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Introduction

Hunger Pains

City Paper’s Annual Dining Guide

Jefferson Jackson Steele

Eat Special Issue 2007

Hunger Pains City Paper’s Annual Dining Guide

Park and Pay This is not a valet town. Folks will valet their cars if it’s free and some restaurants offer the ... | By Richard Gorelick

Deep Dish Running a restaurant dining room on a busy evening is far more complicated than it may appear to a... | By Jason Torres

Kid’s Meals Walking into the kitchen of the Brass Elephant, Mount Vernon’s romantic and historic fine-dining r... | By Jason Torres

Being Here “Hold on,” Vince Fava says, breaking off his sentence and excusing himself. An unseen phone begins... | By Bret McCabe

Old Dog, New Tricks Hampden isn’t exactly known for its fine dining. It’s more of a quirky eatery kind of place, where... | By Anna Ditkoff

Smoke ’Em If You’ve Got ’Em Ask most Americans about their first food memories, and they probably conjure up peanut butter or ... | By Lee Gardner

Talking Dry Rob Wecker doesn’t look like a wine aficionado. Instead of decking himself out in finely tailored ... | By Anna Ditkoff

Bread And Hot Cheese Baltimore doesn’t yet have a real pupuseria, though there’s rumor of a truck somewhere along Easte... | By Richard Gorelick

Sweet Meats Part front parlor, part community meeting house, Big Jim’s Deli (1065 S. Charles St., [410] 752-2434... | By Richard Gorelick

Tastes Like Chicken At his self-named Fells Point bistro, Timothy Dean applies the haute-cuisine techniques he first l... | By Richard Gorelick

Eat 2007

Posted 3/7/2007

We are so hungry. Ravenous, actually. Our stomachs are making an angry grumbling sound so loud our neighbors think we got a dog. Weeks of talking and writing about food has put our salivary glands in overdrive.

The result is this fine ode to our unquenchable hunger for food, everything from our favorite sandwich shops to places so fancy we only go there when Dad is picking up the bill. (Thanks, Dad.) This year we’ve gone beyond the usual paragraph-long descriptions and broken each write-up into three categories: what brings us to each restaurant, what we eat once we’ve pulled up a chair, and what we’d change if we were the all-powerful culinary gods we’d like to be.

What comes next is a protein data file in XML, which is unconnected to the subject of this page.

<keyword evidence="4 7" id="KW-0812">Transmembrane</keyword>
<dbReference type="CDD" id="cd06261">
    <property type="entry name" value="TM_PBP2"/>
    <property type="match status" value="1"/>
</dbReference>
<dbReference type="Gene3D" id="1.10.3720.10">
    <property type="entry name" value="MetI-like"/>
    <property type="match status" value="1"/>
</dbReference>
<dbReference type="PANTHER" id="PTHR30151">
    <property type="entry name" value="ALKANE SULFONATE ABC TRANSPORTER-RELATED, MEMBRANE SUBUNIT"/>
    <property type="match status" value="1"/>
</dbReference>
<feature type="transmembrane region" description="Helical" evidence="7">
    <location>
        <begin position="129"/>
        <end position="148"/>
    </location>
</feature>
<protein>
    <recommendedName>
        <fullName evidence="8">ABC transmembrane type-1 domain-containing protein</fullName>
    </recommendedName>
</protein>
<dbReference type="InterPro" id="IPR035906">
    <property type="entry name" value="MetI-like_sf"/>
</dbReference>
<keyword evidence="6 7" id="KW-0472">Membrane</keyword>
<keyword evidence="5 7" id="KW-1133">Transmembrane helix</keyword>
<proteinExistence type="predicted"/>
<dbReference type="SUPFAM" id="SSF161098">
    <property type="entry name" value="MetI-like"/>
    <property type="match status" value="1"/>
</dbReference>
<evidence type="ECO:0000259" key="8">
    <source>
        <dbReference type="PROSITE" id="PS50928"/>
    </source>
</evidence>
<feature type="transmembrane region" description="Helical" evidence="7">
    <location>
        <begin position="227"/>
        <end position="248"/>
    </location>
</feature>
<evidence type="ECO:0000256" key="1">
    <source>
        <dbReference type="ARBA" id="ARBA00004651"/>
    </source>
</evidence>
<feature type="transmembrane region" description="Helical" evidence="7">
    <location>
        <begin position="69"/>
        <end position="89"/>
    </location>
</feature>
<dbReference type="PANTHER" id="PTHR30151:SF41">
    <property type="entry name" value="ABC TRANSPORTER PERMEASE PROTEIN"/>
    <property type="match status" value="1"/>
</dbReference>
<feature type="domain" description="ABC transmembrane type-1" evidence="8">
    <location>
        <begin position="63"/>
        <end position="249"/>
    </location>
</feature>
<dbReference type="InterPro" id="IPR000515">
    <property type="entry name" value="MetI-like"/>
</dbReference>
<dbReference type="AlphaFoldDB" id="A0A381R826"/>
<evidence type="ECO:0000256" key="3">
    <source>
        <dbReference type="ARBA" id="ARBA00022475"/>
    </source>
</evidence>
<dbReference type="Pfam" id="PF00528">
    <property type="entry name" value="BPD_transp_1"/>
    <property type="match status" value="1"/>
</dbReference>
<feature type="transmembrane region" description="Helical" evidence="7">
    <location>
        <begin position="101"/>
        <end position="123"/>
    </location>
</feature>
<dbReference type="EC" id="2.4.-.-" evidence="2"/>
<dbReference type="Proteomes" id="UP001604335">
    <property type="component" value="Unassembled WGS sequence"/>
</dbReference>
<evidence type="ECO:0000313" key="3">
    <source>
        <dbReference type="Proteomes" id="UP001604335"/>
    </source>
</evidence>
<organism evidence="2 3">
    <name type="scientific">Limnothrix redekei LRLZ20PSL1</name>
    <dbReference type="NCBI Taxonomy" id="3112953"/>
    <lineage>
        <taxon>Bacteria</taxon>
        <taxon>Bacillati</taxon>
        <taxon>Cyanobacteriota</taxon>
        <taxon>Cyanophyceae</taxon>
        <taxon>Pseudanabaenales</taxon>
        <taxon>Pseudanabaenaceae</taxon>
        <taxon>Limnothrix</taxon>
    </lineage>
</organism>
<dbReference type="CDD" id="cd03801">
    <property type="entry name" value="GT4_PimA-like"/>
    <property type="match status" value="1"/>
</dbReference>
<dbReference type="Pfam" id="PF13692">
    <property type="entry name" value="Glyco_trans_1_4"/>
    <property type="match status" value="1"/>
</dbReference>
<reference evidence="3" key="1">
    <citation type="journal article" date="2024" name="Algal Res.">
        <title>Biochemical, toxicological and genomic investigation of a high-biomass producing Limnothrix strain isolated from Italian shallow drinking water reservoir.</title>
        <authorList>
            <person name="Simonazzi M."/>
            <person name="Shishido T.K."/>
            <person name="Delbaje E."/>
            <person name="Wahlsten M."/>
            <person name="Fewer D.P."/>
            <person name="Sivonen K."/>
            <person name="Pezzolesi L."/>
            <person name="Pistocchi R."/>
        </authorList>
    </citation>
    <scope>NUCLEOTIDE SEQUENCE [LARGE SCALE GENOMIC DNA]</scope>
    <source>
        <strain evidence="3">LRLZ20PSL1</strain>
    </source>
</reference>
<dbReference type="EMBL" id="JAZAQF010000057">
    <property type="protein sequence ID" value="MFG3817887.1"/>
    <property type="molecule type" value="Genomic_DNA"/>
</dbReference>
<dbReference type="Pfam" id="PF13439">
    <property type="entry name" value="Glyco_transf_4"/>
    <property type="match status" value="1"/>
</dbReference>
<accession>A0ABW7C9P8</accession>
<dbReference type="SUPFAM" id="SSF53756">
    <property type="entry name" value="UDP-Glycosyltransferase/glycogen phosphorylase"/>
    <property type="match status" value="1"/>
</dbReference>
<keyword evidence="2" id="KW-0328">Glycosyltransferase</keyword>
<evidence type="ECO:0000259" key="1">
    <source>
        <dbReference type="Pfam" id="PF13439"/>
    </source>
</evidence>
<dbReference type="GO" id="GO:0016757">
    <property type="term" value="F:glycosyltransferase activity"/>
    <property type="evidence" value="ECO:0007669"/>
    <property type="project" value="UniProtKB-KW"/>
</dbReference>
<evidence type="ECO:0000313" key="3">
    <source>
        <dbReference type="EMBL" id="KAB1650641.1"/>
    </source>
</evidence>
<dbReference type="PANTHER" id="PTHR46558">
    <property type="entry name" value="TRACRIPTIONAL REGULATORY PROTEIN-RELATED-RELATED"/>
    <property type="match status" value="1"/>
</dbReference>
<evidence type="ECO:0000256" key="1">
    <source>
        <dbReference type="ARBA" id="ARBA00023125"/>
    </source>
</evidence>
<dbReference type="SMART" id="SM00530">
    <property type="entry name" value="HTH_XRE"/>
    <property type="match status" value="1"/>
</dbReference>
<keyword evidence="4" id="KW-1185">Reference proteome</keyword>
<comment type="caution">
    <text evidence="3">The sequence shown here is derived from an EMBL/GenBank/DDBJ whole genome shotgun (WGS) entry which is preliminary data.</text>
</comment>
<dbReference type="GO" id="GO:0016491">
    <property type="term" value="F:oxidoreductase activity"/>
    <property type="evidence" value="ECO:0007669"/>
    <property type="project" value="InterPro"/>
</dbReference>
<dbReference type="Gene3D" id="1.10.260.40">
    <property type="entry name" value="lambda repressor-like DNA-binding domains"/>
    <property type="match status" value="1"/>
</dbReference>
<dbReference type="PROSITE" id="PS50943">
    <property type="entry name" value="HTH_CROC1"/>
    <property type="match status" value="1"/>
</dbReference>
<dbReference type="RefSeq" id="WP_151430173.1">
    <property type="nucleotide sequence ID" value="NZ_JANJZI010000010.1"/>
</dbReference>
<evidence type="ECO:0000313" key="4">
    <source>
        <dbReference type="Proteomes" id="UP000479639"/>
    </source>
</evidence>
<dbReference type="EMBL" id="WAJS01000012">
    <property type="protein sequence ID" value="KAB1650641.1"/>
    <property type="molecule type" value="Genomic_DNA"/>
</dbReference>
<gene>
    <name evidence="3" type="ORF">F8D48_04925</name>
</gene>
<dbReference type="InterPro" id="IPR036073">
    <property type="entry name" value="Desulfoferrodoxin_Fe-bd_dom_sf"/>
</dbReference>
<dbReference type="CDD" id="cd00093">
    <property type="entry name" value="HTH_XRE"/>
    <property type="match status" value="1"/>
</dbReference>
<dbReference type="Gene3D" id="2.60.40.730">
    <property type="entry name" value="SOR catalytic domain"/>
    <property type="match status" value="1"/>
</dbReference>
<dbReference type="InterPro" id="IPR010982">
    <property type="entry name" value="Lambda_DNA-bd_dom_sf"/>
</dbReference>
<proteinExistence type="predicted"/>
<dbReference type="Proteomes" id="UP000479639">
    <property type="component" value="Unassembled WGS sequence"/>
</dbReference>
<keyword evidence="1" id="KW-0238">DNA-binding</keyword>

And just to make sure that when you get as hungry as we are you won’t have to go far to stuff your face, we’ve organized the restaurants by area. You’ll also find corresponding profiles of dishwashers, valets, chefs, pupusa makers, deli heroes, and a woman who will smoke just about anything she can get her hands on. Plus, we even asked a very smart man some pretty stupid questions about wine, to help you—and us—navigate ordering a bottle the next time you’re feeling grapey.

Now, enjoy and if, as you’re looking through all 80 pages of mouth-watering food info, you leave a little drool on the pages, don’t be embarrassed. That’s how we know we’ve done our jobs.

EAT 2007 was written by Rebecca Alvania, Anna Ditkoff, Edward Ericson Jr., Lee Gardner, Richard Gorelick, Jess Harvell, Eric Allen Hatch, Tim Hill, Anne Howard, Chris Landers, Joe MacLeod, Bret McCabe, Christopher Skokna, Erin Sullivan, Jason Torres, Kat Ward, and Wendy Ward. Laura Gordon, Katherine Hill, and Kat Ward checked the facts with help from interns Jeremy Esperon, Crystal Hall, Anny Hoge, Maureen Skorupa, and Lauren Svrjcek. Frank Klein, Christopher Myers, and Jefferson Jackson Steele took the pictures, and M. Wartella channeled his inner culinary pirate for the cover.

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